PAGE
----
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Pivot and Thrive: Guidance for Employers of Foreign Workers and Essential Post-COVID Planning

Blog posted on by Evelyn Ackah in Business Immigration to Canada, Business Immigration Law and Coronavirus

Pivot and Thrive: Guidance for Employers of Foreign Workers and Essential Post-COVID Planning

As Canadian businesses prepare for the end to the COVID lockdown and a gradual return to business, employers with foreign workers have unique considerations and issues to make sure they are protecting their business and the rights of foreign workers. Many Canadian employers rely on temporary foreign workers and have unique employer compliance and Human Resources issues, as well as issues relating to the management of foreign workers during the COVID crisis.

Foreign Workers Already in Canada

Treat foreign workers almost the same as a Canadian-born worker. However, foreign worker's work permits are tied to their employer, so their mobility is different. It's not as easy for a foreign worker to find new employment in Canada:

  • Are they eligible for unemployment?
  • Do they need to be sponsored by another employer?
  • How do layoffs affect a foreign worker's application for permanent residence?
  • Are they in Canada under an LMIA where you sponsored them to come and you lay them off or decrease their salary?
  • Can they count their time not working towards PR?

Foreign workers in Canada may qualify for Employment Insurance (EI) benefits, and their status of an Open or Closed work permit. If you make changes in a foreign worker's status, particularly if they are under LMIA, you must update Service Canada to be sure you are in compliance.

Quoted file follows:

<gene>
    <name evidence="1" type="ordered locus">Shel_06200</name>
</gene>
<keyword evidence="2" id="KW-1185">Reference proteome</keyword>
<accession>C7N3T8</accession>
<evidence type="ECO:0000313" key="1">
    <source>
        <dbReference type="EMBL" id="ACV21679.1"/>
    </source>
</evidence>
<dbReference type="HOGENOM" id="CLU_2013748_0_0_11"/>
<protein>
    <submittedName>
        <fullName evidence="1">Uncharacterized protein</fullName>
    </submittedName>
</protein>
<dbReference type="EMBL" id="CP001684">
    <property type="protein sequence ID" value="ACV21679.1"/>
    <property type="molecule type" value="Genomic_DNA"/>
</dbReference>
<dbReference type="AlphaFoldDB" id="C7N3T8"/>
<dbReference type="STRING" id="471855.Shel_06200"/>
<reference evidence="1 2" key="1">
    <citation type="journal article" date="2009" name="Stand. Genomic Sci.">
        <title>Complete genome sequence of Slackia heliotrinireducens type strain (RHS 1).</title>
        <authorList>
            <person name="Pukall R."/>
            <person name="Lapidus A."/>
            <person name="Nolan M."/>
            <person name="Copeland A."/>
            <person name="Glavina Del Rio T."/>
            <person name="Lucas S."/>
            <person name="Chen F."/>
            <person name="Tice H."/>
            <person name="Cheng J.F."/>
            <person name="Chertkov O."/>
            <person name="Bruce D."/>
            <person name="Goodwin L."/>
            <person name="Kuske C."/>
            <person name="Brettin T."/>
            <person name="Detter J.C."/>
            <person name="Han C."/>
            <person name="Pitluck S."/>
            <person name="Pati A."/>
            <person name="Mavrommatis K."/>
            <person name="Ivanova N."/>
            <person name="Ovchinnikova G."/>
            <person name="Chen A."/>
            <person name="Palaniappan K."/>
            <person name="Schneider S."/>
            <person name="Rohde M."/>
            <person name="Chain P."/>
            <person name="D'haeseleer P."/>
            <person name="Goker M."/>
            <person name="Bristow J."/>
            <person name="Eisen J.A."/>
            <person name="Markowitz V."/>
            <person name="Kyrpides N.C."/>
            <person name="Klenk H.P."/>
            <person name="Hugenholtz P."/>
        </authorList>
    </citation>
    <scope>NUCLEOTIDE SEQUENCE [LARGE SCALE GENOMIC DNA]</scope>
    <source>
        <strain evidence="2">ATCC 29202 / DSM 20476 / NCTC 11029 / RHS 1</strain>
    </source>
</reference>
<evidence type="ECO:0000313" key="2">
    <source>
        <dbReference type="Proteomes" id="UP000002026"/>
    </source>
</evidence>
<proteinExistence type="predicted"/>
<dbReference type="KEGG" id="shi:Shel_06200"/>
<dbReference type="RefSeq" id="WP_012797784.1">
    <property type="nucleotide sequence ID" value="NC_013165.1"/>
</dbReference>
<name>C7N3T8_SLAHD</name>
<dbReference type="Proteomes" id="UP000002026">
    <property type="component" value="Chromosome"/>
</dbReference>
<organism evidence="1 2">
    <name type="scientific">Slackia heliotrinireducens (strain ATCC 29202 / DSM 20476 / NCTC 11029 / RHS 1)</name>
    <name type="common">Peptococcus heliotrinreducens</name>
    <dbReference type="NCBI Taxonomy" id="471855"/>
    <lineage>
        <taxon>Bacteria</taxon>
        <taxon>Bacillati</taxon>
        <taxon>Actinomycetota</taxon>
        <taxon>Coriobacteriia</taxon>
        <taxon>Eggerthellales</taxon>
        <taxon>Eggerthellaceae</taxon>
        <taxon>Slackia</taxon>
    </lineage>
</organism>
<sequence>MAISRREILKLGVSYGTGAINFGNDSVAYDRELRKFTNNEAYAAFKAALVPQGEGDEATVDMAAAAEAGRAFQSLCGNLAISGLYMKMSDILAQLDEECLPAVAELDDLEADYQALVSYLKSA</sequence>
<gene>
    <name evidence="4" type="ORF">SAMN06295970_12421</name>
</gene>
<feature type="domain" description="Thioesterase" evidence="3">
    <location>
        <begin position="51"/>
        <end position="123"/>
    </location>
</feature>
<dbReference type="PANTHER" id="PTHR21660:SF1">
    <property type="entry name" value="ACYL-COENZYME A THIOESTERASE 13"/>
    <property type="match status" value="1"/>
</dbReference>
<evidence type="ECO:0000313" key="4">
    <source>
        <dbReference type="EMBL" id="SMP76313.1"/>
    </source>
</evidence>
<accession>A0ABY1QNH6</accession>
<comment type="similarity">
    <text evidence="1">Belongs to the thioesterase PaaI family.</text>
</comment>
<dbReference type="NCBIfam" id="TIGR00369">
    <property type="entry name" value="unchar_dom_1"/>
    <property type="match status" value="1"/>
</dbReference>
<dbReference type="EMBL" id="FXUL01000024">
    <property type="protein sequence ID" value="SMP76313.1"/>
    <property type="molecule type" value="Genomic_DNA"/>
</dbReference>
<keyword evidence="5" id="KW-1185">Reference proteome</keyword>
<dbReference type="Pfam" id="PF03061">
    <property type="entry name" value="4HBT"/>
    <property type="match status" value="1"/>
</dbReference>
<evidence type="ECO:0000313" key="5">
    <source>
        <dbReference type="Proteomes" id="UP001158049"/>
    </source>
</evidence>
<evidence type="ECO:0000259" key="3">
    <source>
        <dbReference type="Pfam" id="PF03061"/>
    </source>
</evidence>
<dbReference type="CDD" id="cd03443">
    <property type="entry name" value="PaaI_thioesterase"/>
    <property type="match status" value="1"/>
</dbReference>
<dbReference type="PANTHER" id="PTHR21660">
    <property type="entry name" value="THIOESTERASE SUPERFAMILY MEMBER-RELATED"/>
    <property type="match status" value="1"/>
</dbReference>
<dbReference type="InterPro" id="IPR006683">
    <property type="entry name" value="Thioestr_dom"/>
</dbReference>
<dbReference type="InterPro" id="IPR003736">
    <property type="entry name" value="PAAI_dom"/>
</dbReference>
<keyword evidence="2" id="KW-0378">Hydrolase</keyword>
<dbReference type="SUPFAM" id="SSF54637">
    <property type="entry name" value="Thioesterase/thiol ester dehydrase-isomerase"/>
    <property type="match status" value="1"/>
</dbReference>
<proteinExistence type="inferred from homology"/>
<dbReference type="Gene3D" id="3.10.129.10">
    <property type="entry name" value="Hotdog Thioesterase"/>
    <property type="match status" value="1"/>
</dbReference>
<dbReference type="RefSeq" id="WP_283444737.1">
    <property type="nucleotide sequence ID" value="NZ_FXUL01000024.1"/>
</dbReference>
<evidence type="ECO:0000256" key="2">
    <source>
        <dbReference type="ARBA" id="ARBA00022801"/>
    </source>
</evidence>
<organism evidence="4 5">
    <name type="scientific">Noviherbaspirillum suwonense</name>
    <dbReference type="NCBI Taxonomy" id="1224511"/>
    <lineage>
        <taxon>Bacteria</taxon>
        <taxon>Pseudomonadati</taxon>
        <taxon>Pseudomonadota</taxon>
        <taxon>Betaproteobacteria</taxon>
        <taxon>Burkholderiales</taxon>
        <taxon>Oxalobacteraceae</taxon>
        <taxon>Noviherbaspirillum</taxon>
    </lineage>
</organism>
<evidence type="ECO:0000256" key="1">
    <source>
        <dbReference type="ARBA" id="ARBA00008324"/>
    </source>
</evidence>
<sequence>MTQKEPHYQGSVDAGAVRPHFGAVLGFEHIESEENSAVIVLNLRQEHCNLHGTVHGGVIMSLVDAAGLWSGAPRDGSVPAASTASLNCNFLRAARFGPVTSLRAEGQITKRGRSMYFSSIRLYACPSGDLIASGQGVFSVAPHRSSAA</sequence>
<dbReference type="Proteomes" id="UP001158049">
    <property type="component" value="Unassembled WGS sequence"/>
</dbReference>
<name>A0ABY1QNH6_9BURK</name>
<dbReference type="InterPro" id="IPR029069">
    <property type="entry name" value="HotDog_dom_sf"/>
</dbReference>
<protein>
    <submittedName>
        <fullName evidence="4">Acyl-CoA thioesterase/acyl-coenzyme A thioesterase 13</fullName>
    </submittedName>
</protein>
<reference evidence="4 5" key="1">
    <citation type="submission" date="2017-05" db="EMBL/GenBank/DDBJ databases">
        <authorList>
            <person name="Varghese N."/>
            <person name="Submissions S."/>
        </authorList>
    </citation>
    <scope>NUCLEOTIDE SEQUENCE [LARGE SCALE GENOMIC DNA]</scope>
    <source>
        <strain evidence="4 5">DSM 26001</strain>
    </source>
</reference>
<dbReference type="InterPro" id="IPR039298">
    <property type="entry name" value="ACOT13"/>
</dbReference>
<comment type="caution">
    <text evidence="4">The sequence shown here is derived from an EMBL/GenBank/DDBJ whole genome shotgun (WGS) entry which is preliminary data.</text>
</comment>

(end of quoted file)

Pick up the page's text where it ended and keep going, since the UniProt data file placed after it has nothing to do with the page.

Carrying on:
Our Advice: Consult your immigration employment lawyer to make sure you are in compliance

Essential Workers

The Canada Border Services Agency (CBSA) officer has total discretion on who may enter Canada and what qualifies as "essential travel." As a result, who is allowed to enter Canada differs from one crossing to the next. In order to have the best chance to be permitted to enter Canada as an essential worker, the foreign worker must make sure all their documents are in order:

  • Employer confirmation letter and work permits
  • Medical clearance documentation from a verified health care provider
  • Quarantine plan to show how you will comply with the 14-day mandatory Quarantine Act

Our Advice: Consult an immigration lawyer if you are a foreign essential worker traveling to Canada

Expired Work Permits

Renew expiring work permits as quickly as possible - BEFORE they expire. IRCC is open and processing applications. You can keep working under "implied status" as long as it's in process and you re-apply before the permit expires.

Our Advice: Re-apply for expiring work permits ASAP

Foreign Worker Applicants

IRCC is open and process work permit applications and Express Entry visa applications during the coronavirus pandemic. Foreign workers who already have a work permit or whose applications have been approved or are approved in the future are allowed to enter Canada.

  • Temporary foreign workers can travel to Canada by air or land for essential travel: not for recreation, tourism or entertainment.
  • Work permit applications submitted outside of Canada that require an in-person submission and biometrics are on hold. All biometrics appointments are cancelled until further notice.